The Milwaukee Bucks evened up their second round series with the Brooklyn Nets today—an accomplishment few thought they were capable of after getting laughed off the court in Game 1 and Game 2. Giannis Antetokounmpo had another impressive stat line—34 points and a dozen boards—and P.J. Tucker showed up and made Kevin Durant sweat for a tiresome 28 points on 25 shots. It was a nice game from a good team who can finally remove themselves from Fraudwatch after a real embarrassing pair of performances.
And it would be nice if the Bucks’ resilience was the only story of the game, and if Tucker and Khris Middleton could get the shine they deserve for their stellar defense, but unfortunately, the story of this game is yet another injury. In the second quarter, Kyrie Irving landed on Giannis and tweaked his ankle after making a layup. Though he walked to the locker room under his own power, he was quickly ruled out, and Steve Nash’s postgame comments make this seem like a not insignificant injury.
The cruelest part of the Irving injury for the Nets is that they were already playing without their second best player, James Harden, who is out with a hamstring tweak. Without Kyrie, all the motion and movement and inexplicable Bruce Brown solo runs ceased, and the offense became gummy beyond repair. The Nets had to adjust on the fly, so we can cut Steve Nash some slack here, but without a crafty initiator like Irving, the Nets’ entire supporting cast suddenly has to contend with attention they’re not used to. His absence also ripples out and maims the Nets defense, since the Bucks now have precious opportunities to run out in transition. The Nets can comfortably overcome one injury, but probably not two.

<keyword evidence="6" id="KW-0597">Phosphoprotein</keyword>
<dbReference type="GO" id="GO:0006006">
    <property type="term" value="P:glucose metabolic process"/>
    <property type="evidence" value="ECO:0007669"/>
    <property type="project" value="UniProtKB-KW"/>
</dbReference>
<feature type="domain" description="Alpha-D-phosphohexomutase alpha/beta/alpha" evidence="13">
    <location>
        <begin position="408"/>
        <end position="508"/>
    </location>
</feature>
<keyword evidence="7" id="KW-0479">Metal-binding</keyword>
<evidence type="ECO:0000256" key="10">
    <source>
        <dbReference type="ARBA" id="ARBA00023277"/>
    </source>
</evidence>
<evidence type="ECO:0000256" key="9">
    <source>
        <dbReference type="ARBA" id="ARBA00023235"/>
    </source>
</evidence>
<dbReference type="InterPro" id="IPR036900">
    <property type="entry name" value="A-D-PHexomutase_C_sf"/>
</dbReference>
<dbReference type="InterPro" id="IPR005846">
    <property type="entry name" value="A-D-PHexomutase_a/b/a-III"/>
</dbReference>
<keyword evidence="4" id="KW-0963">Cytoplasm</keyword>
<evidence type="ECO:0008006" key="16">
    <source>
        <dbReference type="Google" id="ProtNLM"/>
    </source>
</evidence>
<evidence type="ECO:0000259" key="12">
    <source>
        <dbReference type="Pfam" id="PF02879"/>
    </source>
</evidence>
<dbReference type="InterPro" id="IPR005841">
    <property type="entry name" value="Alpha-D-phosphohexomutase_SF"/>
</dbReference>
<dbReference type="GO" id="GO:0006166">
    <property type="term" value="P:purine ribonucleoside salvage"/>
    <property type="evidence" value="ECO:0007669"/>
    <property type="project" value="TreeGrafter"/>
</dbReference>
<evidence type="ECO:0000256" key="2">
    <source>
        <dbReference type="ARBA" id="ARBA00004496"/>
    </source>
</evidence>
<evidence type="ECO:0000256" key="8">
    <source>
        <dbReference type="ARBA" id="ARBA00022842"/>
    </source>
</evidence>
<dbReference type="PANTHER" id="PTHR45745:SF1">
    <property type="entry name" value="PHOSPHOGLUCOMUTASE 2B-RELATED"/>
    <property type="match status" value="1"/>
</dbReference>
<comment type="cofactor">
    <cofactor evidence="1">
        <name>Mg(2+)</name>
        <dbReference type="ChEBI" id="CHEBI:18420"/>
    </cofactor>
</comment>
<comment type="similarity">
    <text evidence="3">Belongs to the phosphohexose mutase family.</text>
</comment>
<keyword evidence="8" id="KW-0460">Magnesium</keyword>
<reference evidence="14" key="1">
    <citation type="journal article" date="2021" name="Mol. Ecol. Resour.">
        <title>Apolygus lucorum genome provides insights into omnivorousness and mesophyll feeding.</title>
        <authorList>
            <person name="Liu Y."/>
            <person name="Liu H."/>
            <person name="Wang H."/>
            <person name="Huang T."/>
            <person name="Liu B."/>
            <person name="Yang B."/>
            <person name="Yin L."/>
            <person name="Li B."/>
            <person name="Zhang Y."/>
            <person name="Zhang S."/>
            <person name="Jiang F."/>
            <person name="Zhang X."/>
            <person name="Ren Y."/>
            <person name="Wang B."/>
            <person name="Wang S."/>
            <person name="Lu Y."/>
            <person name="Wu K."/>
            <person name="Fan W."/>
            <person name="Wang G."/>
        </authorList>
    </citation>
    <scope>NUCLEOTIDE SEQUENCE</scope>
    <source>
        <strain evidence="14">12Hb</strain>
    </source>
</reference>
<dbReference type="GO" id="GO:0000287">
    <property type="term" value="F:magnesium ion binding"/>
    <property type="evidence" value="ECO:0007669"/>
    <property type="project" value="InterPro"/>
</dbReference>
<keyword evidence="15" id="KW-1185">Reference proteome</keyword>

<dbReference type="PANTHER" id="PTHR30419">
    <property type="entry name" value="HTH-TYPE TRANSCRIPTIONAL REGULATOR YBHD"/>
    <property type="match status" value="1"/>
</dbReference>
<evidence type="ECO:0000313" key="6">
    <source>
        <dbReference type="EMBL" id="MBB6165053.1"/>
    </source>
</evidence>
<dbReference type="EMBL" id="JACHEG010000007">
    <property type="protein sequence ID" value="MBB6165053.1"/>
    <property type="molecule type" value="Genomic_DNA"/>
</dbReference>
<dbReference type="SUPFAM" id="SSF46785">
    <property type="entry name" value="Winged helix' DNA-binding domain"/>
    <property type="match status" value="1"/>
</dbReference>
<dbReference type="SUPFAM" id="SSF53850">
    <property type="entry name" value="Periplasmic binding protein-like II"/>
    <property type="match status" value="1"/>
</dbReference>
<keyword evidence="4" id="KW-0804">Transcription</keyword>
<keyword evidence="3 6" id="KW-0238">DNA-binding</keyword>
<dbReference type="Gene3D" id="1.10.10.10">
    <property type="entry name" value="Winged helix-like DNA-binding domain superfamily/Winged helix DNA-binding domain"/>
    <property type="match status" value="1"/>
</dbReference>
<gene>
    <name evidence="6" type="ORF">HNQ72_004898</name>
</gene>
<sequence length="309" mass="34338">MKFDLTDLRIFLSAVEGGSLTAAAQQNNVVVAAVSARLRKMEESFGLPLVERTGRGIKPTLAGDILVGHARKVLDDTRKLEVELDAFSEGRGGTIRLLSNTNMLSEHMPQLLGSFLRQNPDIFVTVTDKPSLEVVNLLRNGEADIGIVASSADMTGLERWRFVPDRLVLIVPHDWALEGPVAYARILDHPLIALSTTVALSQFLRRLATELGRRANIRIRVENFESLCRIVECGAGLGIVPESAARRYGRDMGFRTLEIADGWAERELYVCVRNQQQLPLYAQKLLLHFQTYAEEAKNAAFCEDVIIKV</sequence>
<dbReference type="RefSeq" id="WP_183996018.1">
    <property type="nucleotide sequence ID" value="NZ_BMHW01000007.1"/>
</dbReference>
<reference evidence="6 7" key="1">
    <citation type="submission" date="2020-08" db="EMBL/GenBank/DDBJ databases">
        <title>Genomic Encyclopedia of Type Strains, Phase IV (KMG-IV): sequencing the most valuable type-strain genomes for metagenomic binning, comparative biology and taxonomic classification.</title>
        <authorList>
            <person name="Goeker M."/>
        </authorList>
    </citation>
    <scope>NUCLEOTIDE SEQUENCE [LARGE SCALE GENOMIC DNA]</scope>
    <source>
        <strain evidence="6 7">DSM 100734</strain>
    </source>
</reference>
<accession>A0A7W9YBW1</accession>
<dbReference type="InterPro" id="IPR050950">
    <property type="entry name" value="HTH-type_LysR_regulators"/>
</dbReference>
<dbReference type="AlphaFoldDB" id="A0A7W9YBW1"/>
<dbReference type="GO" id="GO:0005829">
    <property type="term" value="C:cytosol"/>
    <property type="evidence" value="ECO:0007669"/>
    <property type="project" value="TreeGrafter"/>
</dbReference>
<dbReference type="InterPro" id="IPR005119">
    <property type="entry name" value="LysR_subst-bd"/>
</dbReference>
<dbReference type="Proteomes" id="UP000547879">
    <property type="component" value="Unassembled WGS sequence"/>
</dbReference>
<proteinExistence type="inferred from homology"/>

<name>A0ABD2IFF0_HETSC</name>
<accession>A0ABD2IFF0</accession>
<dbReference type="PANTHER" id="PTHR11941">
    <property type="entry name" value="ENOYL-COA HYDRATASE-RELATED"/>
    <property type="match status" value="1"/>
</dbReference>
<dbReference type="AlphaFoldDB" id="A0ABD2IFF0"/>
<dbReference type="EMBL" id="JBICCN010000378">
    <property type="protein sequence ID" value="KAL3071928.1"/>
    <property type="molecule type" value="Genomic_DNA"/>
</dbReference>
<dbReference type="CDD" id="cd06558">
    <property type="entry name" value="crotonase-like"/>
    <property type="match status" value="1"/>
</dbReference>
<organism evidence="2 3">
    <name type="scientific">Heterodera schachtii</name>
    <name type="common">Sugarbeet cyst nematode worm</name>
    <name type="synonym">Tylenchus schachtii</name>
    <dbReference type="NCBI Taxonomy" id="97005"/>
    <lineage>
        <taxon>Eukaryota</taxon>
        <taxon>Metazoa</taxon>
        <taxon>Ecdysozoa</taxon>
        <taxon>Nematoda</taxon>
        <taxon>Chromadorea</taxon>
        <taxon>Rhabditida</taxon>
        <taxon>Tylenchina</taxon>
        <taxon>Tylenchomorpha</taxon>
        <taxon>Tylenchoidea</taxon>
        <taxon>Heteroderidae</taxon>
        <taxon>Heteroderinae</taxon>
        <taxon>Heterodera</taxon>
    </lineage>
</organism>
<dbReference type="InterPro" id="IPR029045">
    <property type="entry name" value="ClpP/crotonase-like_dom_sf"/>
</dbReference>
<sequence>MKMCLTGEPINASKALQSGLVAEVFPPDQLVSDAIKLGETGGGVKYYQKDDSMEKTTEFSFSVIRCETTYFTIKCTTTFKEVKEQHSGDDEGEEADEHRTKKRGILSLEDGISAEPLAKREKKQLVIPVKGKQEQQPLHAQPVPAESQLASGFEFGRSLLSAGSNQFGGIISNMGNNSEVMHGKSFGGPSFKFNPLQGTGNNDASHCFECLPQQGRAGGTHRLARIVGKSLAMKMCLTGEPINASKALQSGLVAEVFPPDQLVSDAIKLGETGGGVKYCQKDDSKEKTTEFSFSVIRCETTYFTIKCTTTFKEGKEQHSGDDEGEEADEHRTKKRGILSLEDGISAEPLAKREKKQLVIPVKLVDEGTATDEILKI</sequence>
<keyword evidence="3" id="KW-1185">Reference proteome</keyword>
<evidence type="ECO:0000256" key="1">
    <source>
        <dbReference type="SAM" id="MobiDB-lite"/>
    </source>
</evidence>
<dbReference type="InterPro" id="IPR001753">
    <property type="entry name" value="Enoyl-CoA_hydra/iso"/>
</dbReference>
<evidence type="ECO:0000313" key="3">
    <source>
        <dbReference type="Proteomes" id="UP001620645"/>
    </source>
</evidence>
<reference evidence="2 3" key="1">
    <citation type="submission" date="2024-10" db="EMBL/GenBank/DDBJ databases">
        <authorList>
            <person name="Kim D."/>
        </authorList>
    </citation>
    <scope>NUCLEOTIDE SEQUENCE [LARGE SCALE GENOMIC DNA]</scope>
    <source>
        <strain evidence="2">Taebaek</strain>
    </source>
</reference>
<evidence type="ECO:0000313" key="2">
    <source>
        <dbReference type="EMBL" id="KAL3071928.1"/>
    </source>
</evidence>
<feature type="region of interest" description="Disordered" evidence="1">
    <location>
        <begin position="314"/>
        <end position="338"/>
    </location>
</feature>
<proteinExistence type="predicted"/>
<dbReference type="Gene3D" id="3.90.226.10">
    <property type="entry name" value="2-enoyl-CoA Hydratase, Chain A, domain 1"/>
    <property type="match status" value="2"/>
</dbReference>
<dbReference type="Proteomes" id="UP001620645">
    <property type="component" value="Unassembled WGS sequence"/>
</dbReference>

This sort of story is grimly familiar. Everyone is hurt right now! Irving is just the latest superstar to miss important playoff time with an injury. Already in these playoffs, we’ve seen Harden, Anthony Davis, Chris Paul, Donovan Mitchell, LeBron James, Joel Embiid, Jaylen Brown, Jamal Murray, and Mike Conley all miss time with injuries, while crucial starters like DeAndre Hunter, Donte DiVincenzo, and Serge Ibaka are also out for the rest of the playoffs. Every single team remaining in the field has dealt with, or is currently dealing with, a serious injury to an important player.
There has never been an NBA Playoffs unaffected by injuries, and it’s not surprising that even the best players in the game get hurt as their minutes load ramps up at the end of a long season. What is novel this year is the undeniable density of serious injuries to the best players in the game. The 2020-21 NBA season was always intended as a bridge—a compressed, misshapen bridge—from last year’s bubble to next year’s robust season back on a normal calendar. The NBA knew there was going to be a cost to making everyone play something that looked like a normal season with normal travel after a tiny post-bubble break, and for the early part of the season, that cost was terrible basketball and COVID chaos. Now, at the most important part of the season, the cost is all these injuries.
There won’t be asterisk on this year’s title winner, because everyone’s suffered through it, but it’s a real bummer all the same that the playoffs have been so attritional. The championship shouldn’t hinge this much on who can avoid further catastrophe.